The applicant requests a 75-year permit under section 10(a)(1)(B) of the Act. If we approve the permit, the applicant anticipates taking Casey's June beetles (Dinacoma caseyi) as a result of minor disturbances to approximately 260 acres (ac) (105 hectares (ha)) of habitat the species uses for breeding, feeding, and sheltering. The take would be incidental to the applicant's continuation of routine activities associated with the occupation, use, and maintenance of existing residential and guest facilities at Smoke Tree Ranch in the City of Palm Springs, Riverside County, California. No new development resulting in the destruction of open space habitat would occur, nor would there be any new activities other than those that have occurred over the 87 years that Smoke Tree Ranch has been in existence.
Smoke Tree Ranch was originally developed in 1925 as a desert retreat for visitors and permanent residents. The entire 400-ac (162-ha) Smoke Tree, Inc., property encompasses a residential community of 93 single-family homes, a 20-ac (8-ha) guest ranch of cottages with recreation amenities, and peripheral commercial development of shopping centers and horse stables. The property also includes undeveloped open space that extends into Palm Canyon Wash and to the base of the Santa Rosa Mountains. The location of Smoke Tree Ranch is within habitat occupied by Casey's June beetle, a species adapted to desert vegetation and soil types found in Palm Canyon Wash and adjacent areas, including Smoke Tree Ranch, in the City of Palm Springs.
To minimize take of Casey's June beetle on Smoke Tree Ranch, the applicant proposes to mitigate for minor disturbance to approximately 260 ac (105 ha) of Casey's June beetle habitat by continuing to preserve approximately 103 ac (42 ha) of natural, open space habitat occupied by Casey's June beetle and preserved under existing conservation easements. In addition, the applicant proposes to conserve under new deed restrictions approximately 11.5 ac (4.6 ha) of natural, open space habitat occupied by Casey's June beetle; this habitat is the last remaining undeveloped open space available on Smoke Tree Ranch. The applicant's proposed HCP also contains the following proposed measures to minimize the effects of routine activities to Casey's June beetle on approximately 260 ac (105 ha) of areas already developed for residential and guest ranch use on Smoke Tree Ranch, which the applicant enforces through covenants, conditions, and restrictions and through written directives to residents each year:
- Prohibition of electronic “bug zappers.”
- Limitations on outdoor and swimming pool lighting.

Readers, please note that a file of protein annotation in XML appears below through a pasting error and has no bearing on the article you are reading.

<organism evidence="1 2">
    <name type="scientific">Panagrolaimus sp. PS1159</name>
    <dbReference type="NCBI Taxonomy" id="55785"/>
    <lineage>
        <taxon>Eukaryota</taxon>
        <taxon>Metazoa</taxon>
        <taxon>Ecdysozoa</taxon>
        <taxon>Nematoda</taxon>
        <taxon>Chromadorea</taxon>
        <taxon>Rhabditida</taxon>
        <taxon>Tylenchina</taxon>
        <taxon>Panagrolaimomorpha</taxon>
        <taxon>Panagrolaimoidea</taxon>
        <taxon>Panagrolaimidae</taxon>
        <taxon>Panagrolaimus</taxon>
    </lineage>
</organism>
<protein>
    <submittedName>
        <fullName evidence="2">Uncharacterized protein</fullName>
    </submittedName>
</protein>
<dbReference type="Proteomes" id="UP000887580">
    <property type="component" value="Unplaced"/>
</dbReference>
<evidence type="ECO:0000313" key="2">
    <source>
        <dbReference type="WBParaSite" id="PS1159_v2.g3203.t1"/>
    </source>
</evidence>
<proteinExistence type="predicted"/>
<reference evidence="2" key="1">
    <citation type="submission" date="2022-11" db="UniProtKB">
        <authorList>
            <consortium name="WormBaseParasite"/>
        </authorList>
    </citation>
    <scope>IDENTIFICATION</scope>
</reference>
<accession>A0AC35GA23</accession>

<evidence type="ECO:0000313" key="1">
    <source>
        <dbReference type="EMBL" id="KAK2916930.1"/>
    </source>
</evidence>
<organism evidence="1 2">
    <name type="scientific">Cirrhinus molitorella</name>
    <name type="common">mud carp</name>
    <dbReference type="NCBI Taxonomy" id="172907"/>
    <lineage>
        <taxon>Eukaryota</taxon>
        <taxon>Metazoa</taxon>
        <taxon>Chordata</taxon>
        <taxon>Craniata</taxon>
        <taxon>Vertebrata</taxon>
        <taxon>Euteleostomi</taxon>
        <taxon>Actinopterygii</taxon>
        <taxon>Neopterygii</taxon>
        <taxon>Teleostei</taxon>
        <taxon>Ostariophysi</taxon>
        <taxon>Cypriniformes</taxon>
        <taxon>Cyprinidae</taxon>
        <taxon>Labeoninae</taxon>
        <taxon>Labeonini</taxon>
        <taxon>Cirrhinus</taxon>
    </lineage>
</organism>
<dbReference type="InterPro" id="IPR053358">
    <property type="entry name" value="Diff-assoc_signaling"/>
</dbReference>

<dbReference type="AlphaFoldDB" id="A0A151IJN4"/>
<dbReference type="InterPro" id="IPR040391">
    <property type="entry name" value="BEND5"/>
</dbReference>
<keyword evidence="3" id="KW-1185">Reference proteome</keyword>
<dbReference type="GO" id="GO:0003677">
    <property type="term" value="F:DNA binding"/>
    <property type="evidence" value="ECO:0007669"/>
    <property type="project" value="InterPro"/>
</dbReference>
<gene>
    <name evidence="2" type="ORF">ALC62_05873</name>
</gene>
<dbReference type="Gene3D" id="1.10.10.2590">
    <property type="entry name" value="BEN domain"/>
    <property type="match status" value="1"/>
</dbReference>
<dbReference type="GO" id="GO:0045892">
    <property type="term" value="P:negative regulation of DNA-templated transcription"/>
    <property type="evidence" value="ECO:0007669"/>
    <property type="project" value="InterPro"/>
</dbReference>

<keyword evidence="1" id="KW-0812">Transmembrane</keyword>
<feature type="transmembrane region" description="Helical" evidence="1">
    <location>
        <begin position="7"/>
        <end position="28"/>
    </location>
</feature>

- Use of pool covers on new swimming pools during the reproductive flight season of Casey's June beetle (March through June).
- Prohibition of pesticide, herbicide, and fertilizer use in the conservation areas.
- Prohibition of ground irrigation in open desert areas, including the conservation areas.
Proposed Habitat Conservation Plan Alternatives
In the proposed HCP, the applicant considers alternatives to the taking of Casey's June beetle under the proposed action. Our proposed action is to issue an incidental take permit to the applicant, who would implement the HCP. If we approve the permit, take of Casey's June beetle would be authorized for the applicant's continuation of routine activities associated with the occupation, use, and maintenance of an existing residential and guest ranch community. The applicant's proposed HCP does not identify an alternative that would not result in incidental take of Casey's June beetle, because it is infeasible for Smoke Tree Ranch to cease the routine operations that have been implemented over the 87 years that Smoke Tree Ranch has been in operation without constricting the day-to-day life of residents and guests, and risking impacts to property values, neighborhood desirability, guest ranch amenities, and the overall economic viability of the community.
Our Preliminary Determination
We invite comments on our preliminary determination that our proposed action, based on the applicant's proposed activities, including the proposed minimization and mitigation measures, would have a minor or negligible effect on Casey's June beetle, and that the HCP qualifies as “low effect” as defined by our Habitat Conservation Planning Handbook (November 1996).
We base our determination that a HCP qualifies as a low-effect plan on the following three criteria:
(1) Implementation of the HCP would result in minor or negligible effects on federally listed, proposed, and candidate species and their habitats;